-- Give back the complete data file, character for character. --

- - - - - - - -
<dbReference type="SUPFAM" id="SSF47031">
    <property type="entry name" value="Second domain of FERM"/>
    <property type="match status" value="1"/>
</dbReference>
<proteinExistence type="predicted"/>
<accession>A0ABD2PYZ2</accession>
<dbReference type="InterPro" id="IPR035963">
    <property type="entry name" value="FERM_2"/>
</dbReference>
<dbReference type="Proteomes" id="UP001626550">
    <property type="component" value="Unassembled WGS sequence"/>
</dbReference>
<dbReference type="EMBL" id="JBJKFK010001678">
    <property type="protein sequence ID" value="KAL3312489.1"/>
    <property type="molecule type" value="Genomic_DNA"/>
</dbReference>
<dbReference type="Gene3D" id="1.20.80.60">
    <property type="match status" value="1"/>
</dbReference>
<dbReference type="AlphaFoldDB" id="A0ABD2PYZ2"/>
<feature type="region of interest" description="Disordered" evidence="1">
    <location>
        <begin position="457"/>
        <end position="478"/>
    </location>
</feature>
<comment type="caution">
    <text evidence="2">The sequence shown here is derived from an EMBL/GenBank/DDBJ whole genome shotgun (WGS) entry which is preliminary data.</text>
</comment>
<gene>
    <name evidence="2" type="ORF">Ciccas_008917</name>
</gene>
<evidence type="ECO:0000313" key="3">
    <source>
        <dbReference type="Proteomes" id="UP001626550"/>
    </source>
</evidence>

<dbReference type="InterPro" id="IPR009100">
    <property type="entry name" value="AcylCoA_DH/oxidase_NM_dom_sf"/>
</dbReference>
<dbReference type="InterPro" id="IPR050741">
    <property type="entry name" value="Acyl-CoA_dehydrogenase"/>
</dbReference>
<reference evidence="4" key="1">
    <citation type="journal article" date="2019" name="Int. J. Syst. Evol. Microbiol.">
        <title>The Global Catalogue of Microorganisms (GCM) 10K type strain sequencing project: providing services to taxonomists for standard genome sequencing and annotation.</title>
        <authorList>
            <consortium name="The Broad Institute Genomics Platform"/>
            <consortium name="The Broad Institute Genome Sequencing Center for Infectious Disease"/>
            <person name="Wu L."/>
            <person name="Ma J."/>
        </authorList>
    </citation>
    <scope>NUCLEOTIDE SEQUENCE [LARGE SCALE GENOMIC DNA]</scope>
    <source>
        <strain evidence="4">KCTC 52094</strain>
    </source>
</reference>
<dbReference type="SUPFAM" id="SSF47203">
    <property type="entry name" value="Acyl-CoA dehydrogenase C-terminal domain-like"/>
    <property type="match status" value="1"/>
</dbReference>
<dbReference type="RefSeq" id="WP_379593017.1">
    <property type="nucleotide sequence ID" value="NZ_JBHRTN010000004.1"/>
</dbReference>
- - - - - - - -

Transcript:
<dbReference type="SUPFAM" id="SSF47031">
    <property type="entry name" value="Second domain of FERM"/>
    <property type="match status" value="1"/>
</dbReference>
<proteinExistence type="predicted"/>
<accession>A0ABD2PYZ2</accession>
<dbReference type="InterPro" id="IPR035963">
    <property type="entry name" value="FERM_2"/>
</dbReference>
<dbReference type="Proteomes" id="UP001626550">
    <property type="component" value="Unassembled WGS sequence"/>
</dbReference>
<dbReference type="EMBL" id="JBJKFK010001678">
    <property type="protein sequence ID" value="KAL3312489.1"/>
    <property type="molecule type" value="Genomic_DNA"/>
</dbReference>
<dbReference type="Gene3D" id="1.20.80.60">
    <property type="match status" value="1"/>
</dbReference>
<dbReference type="AlphaFoldDB" id="A0ABD2PYZ2"/>
<feature type="region of interest" description="Disordered" evidence="1">
    <location>
        <begin position="457"/>
        <end position="478"/>
    </location>
</feature>
<comment type="caution">
    <text evidence="2">The sequence shown here is derived from an EMBL/GenBank/DDBJ whole genome shotgun (WGS) entry which is preliminary data.</text>
</comment>
<gene>
    <name evidence="2" type="ORF">Ciccas_008917</name>
</gene>
<evidence type="ECO:0000313" key="3">
    <source>
        <dbReference type="Proteomes" id="UP001626550"/>
    </source>
</evidence>

<dbReference type="InterPro" id="IPR009100">
    <property type="entry name" value="AcylCoA_DH/oxidase_NM_dom_sf"/>
</dbReference>
<dbReference type="InterPro" id="IPR050741">
    <property type="entry name" value="Acyl-CoA_dehydrogenase"/>
</dbReference>
<reference evidence="4" key="1">
    <citation type="journal article" date="2019" name="Int. J. Syst. Evol. Microbiol.">
        <title>The Global Catalogue of Microorganisms (GCM) 10K type strain sequencing project: providing services to taxonomists for standard genome sequencing and annotation.</title>
        <authorList>
            <consortium name="The Broad Institute Genomics Platform"/>
            <consortium name="The Broad Institute Genome Sequencing Center for Infectious Disease"/>
            <person name="Wu L."/>
            <person name="Ma J."/>
        </authorList>
    </citation>
    <scope>NUCLEOTIDE SEQUENCE [LARGE SCALE GENOMIC DNA]</scope>
    <source>
        <strain evidence="4">KCTC 52094</strain>
    </source>
</reference>
<dbReference type="SUPFAM" id="SSF47203">
    <property type="entry name" value="Acyl-CoA dehydrogenase C-terminal domain-like"/>
    <property type="match status" value="1"/>
</dbReference>
<dbReference type="RefSeq" id="WP_379593017.1">
    <property type="nucleotide sequence ID" value="NZ_JBHRTN010000004.1"/>
</dbReference>